Comment and Analysis

GLW Issue 1078

The Great Barrier Reef is in immense danger and if nothing is done to save it, it will simply be destroyed.

Australia is the largest per-capita producer of carbon of any developed Western country, and it is a silent national disaster. The Australian Academy of Science, the UN and Great Barrier Reef Marine Park Authority have all stated that, in the face of rising carbon emissions decimating the reef, we cannot afford to do nothing.

The ecological effects of the four-fold increase in global manufacturing output between 1950 and 1970 were subject to scientific analysis in an international study published in 1972.

The authors of the aptly titled Limits to Growth warned that the tripling of carbon dioxide emissions that came with this unprecedented growth would lead to ecological and economic collapse in the 21st century if overuse of resources continued.

But the essential condition for the successful functioning of capitalism is a minimum 3% compound annual growth rate — for ever.

If we needed any further proof that our politicians are "fossil fools", despite recent leadership changes, look no further than the responses made by the Prime Minister and federal resources minister to the call for a moratorium on new coalmines by the President of the Pacific island nation Kiribati, Anote Tong.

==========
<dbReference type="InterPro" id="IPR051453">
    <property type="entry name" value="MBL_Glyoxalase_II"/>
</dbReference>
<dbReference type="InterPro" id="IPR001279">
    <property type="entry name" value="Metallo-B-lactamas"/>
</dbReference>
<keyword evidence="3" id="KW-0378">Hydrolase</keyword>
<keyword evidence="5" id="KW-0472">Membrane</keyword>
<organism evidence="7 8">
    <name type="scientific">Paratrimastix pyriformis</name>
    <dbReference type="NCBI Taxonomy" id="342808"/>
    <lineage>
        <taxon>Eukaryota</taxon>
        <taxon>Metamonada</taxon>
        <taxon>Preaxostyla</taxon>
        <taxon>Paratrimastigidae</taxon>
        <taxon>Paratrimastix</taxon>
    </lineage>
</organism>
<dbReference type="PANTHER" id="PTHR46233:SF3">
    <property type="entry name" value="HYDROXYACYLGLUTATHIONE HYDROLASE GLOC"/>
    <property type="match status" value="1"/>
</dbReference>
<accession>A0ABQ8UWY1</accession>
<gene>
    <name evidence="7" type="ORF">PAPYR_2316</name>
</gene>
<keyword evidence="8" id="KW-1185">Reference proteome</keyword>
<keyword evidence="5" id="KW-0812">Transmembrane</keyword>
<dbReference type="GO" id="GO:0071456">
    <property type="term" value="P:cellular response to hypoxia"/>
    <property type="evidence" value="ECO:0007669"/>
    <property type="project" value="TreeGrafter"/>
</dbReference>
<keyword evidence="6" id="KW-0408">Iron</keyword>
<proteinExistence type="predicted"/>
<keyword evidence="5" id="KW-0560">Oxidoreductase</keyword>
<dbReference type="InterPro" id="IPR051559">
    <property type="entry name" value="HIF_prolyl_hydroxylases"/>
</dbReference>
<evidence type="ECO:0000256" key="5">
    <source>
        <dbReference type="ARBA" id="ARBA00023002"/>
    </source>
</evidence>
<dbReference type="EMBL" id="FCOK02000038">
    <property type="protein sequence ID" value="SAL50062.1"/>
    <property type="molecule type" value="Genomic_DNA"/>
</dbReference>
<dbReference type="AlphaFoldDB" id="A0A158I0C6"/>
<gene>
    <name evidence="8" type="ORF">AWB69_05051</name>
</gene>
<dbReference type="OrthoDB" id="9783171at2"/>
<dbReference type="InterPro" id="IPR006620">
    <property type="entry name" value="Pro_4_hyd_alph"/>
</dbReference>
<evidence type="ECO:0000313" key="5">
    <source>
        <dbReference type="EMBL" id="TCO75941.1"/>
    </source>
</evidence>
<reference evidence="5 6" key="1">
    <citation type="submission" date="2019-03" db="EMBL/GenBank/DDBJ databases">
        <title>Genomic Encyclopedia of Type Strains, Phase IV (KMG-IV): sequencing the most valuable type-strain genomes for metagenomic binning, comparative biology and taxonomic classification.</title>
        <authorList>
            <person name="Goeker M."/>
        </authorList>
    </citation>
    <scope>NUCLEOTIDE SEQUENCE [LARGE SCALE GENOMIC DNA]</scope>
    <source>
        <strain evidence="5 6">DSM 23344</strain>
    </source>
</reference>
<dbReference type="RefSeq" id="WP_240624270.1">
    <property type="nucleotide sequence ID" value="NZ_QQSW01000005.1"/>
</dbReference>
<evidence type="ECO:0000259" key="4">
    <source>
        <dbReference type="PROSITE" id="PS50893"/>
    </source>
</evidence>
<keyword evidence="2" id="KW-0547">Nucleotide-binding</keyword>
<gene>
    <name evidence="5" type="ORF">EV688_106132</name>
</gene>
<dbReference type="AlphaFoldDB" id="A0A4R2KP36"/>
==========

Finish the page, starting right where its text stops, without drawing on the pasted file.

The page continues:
In our “A World to Win” series, Resistance: Young Socialist Alliance seeks to give voice to the ideas and demands of radical young people involved in the struggle to make the world a better place.

In this week's article, Lucinda Donovan puts the case for why green capitalism cannot solve the climate crisis.

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Ahead of the climate talks in Paris in December, it is important that people mobilise and demand strong action on climate change.

Without a clear message from ordinary people, the demands that business and polluting industries make of governments are more likely to dilute the outcomes.

Remember Rio? Kyoto? Copenhagen? At the Conference of Parties (COP) 21 conference in Paris, our leaders need to do more, and fast.